Benjamin Franklin portrait on a one hundred dollar bill, close up

Source: Douglas Sacha / Getty

For the second installment of Student Loan Stories, we spoke to Lauren, who candidly shared her story of tackling high student loans. She hopes it can be a forewarning to others.

 

Lauren, 30

Graduation Year: 2010

Current Debt: $107K in private loans; $40K in federal loans

 

CASSIUS: Can you give me a little background on how your loans got to this amount?

L: I graduated from Columbia College in Chicago in 2010, and I majored in Art Entertainment and Media Management. I initially wanted to become a lawyer, although I wasn’t interested in litigation. I just wanted to work with contracts. Right out of college, I moved back to Atlanta and started working for a small law firm. After the six-month grace period, Sallie Mae started calling. I didn’t have the money to pay them, so I didn’t, and I didn’t think about paying. My parents were great parents, but the topic of finances wasn’t one we really talked about. I do remember my mom saying, “You will have to take out a loan for college. Are you okay taking on this debt?” But I didn’t really understand what debt was, so I was like “sure.” I just wanted to go to school away from Atlanta. I took out enough loans for tuition, room and board, and a little extra just to live.

Sallie Mae called me everyday and I just didn’t respond. I was working as a paralegal and couldn’t afford to pay. I was making just enough to pay my car note and have a little extra. So from 2010 to 2012, I didn’t pay. Then, in 2012, my sister tried to buy a house. My sister and aunt were my co-signers. My mom didn’t have the credit to co-sign or the money just to pay for college, so my aunt and sister co-signed for me. My sister was so excited to buy her house, but when she tried, she found out her credit was terrible because of me not paying. Up until then, we never had a conversation about me paying back my loans. Again, it just never crossed my mind to say anything and it sounds so crazy now to say in hindsight. I was absolutely ignorant to the repercussions. By this time, I switched jobs and left the law firm.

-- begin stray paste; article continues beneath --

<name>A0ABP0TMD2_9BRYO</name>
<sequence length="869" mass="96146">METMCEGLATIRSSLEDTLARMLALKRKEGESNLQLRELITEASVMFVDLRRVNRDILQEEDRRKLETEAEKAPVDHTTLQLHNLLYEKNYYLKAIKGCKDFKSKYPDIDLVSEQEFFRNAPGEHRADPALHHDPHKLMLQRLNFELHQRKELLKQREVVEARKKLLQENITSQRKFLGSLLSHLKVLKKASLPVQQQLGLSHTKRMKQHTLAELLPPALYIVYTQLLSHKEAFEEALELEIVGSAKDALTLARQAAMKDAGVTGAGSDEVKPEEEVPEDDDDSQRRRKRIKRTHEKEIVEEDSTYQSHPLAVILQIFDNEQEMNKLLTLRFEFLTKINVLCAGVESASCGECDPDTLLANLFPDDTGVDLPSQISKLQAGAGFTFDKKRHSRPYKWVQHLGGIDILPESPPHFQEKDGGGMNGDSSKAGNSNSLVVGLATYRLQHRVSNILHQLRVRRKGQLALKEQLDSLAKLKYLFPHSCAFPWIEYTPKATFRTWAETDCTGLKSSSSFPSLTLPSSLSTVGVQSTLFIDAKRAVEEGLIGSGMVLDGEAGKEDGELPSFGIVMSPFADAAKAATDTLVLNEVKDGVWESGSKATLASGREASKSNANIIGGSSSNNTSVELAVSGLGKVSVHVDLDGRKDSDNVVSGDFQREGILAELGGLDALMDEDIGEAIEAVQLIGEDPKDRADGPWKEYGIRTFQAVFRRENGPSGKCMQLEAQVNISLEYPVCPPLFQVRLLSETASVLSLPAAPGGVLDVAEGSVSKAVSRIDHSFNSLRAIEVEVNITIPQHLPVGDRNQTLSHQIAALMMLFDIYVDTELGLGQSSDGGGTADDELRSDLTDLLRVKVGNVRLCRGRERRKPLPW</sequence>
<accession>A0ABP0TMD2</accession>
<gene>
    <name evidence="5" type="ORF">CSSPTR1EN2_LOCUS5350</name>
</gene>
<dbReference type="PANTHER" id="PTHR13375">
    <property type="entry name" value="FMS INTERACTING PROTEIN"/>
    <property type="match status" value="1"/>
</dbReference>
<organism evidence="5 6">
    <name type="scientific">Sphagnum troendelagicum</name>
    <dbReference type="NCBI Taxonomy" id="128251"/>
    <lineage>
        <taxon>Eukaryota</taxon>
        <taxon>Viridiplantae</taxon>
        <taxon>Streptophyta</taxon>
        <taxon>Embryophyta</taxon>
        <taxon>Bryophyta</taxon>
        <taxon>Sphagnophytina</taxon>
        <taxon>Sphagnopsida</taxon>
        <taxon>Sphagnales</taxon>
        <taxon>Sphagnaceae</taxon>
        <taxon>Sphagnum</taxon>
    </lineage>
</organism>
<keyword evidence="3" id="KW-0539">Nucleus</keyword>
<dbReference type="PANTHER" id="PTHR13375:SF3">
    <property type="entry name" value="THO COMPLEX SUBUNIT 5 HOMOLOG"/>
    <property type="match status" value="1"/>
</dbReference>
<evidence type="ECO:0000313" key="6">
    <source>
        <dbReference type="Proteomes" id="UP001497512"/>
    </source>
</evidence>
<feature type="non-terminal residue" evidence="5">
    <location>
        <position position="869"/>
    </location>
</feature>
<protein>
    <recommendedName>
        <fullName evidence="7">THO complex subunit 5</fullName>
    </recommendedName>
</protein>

December 2012, I get laid off from this new job that I loved. I’ll never forget. I was on my way to a party a few days before Christmas when I got the call. From the end of 2012 to 2014, I wasn’t working. I was on food stamps, government assistance, and still living at home. Sallie Mae gave me an extension during this time, but then they were like you have exhausted every avenue, you must start repaying. This whole time interest had been accruing and I still didn’t know the number I owed. I also kind of didn’t want to know because I was afraid. But Sallie Mae wouldn’t let up and they said they were going to garnish my wages. I’m like, “What wages? What you going to take? I’m not working!”

The job market in Atlanta was not for me so I was applying everywhere—L.A, New York, anywhere. I kept getting interviews in New York, but it was too expensive for me to keep going back and forth, so my mom said I’ll give you X amount of dollars and we’ll see what happens in a month. A friend of the family’s let me stay with her rent free. 

C: When did you find out the staggering amount?

L: Beginning of 2015, once I started working in New York. The amount was actually $118K by then with all the interest. I went through the loan details and realized I only took out about 70K in loans but the high interest rates drove it up. I didn’t know any of this and what it meant when I signed up for this in college. It’s predatory lending! I still couldn’t pay the full minimum, but it was something. Then I realized the money I’m paying is only going to interest. It was no where touching the principal balance. In 2018 alone, I’ve paid $14K in just interest.

C: What is your current monthly payment?

L: My current monthly payment is $1,150 which is more than my rent. My rent is $950! And that’s just in the private loans. I can’t even begin to think about the federal loans which are in deferment and with interest are now at about $40K.

C: How has having this huge debt impacted your life?

L: I’m 30. I want my own place and don’t want to have a roommate anymore. And it’s definitely impacted my career. I make a decent salary—$87K, but it goes to my loans and I’m limited by the positions I take. I don’t want to be an Executive Assistant forever, but I know as an EA you can make upwards of six figures with bonuses. I worked for a politician for two years—never met him—but as his EA, I was able to able to make almost six figures after bonuses, which got me current on my loans. I hated it because I felt like somebody’s adult babysitter, but I needed the money. I was paying my loans on time.

I was also in a deep depression for a long time. My credit score was in the low 500’s. Thankfully it’s gone up, but that came with a lot of hard work.

C: Do you have a projected pay off date?

2030. I have 10 more years of this! I know people who take any extra money they have and put it towards their student loans. I’m strained. I have just enough to pay my student loans, rent, and have some sort of enjoyment ,even if it’s just with $100 left.

I cannot count the amount of hours I have spent on the phone crying asking, “Can you lower my monthly payment?” Sallie Mae has since sold my student loans to two other companies, and for one of them, I can’t even get through to a human!

PREVIOUSLY: I Have $19K in Student Loans, But Will Be Debt Free in 18 Months